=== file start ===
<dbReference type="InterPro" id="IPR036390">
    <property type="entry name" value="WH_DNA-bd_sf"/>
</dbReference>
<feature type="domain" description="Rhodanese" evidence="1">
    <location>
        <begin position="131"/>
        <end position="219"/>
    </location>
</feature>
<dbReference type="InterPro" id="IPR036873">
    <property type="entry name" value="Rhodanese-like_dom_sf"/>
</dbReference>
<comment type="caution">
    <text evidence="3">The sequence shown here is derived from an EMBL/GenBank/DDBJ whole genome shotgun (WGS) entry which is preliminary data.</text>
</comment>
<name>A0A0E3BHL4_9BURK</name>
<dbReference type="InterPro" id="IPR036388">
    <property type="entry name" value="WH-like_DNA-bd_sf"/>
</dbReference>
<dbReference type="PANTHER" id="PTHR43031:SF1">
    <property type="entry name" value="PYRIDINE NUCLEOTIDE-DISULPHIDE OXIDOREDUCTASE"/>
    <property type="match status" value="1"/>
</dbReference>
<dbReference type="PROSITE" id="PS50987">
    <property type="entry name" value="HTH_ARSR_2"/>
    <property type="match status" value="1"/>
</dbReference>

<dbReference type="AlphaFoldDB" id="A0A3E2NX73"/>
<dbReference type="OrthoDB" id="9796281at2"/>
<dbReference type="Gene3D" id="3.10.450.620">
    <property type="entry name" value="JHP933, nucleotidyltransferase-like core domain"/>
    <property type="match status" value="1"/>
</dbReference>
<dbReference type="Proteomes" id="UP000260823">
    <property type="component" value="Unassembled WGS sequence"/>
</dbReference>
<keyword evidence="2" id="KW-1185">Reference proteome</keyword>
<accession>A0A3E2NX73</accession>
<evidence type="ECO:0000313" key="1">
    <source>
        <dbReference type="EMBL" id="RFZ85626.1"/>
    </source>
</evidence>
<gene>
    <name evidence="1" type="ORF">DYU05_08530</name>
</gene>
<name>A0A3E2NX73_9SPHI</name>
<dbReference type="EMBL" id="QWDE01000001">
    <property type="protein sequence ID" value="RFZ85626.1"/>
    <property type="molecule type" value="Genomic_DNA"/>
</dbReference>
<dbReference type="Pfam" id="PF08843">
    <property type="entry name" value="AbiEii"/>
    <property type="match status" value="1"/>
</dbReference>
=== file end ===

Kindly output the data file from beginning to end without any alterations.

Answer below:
<dbReference type="InterPro" id="IPR036390">
    <property type="entry name" value="WH_DNA-bd_sf"/>
</dbReference>
<feature type="domain" description="Rhodanese" evidence="1">
    <location>
        <begin position="131"/>
        <end position="219"/>
    </location>
</feature>
<dbReference type="InterPro" id="IPR036873">
    <property type="entry name" value="Rhodanese-like_dom_sf"/>
</dbReference>
<comment type="caution">
    <text evidence="3">The sequence shown here is derived from an EMBL/GenBank/DDBJ whole genome shotgun (WGS) entry which is preliminary data.</text>
</comment>
<name>A0A0E3BHL4_9BURK</name>
<dbReference type="InterPro" id="IPR036388">
    <property type="entry name" value="WH-like_DNA-bd_sf"/>
</dbReference>
<dbReference type="PANTHER" id="PTHR43031:SF1">
    <property type="entry name" value="PYRIDINE NUCLEOTIDE-DISULPHIDE OXIDOREDUCTASE"/>
    <property type="match status" value="1"/>
</dbReference>
<dbReference type="PROSITE" id="PS50987">
    <property type="entry name" value="HTH_ARSR_2"/>
    <property type="match status" value="1"/>
</dbReference>

<dbReference type="AlphaFoldDB" id="A0A3E2NX73"/>
<dbReference type="OrthoDB" id="9796281at2"/>
<dbReference type="Gene3D" id="3.10.450.620">
    <property type="entry name" value="JHP933, nucleotidyltransferase-like core domain"/>
    <property type="match status" value="1"/>
</dbReference>
<dbReference type="Proteomes" id="UP000260823">
    <property type="component" value="Unassembled WGS sequence"/>
</dbReference>
<keyword evidence="2" id="KW-1185">Reference proteome</keyword>
<accession>A0A3E2NX73</accession>
<evidence type="ECO:0000313" key="1">
    <source>
        <dbReference type="EMBL" id="RFZ85626.1"/>
    </source>
</evidence>
<gene>
    <name evidence="1" type="ORF">DYU05_08530</name>
</gene>
<name>A0A3E2NX73_9SPHI</name>
<dbReference type="EMBL" id="QWDE01000001">
    <property type="protein sequence ID" value="RFZ85626.1"/>
    <property type="molecule type" value="Genomic_DNA"/>
</dbReference>
<dbReference type="Pfam" id="PF08843">
    <property type="entry name" value="AbiEii"/>
    <property type="match status" value="1"/>
</dbReference>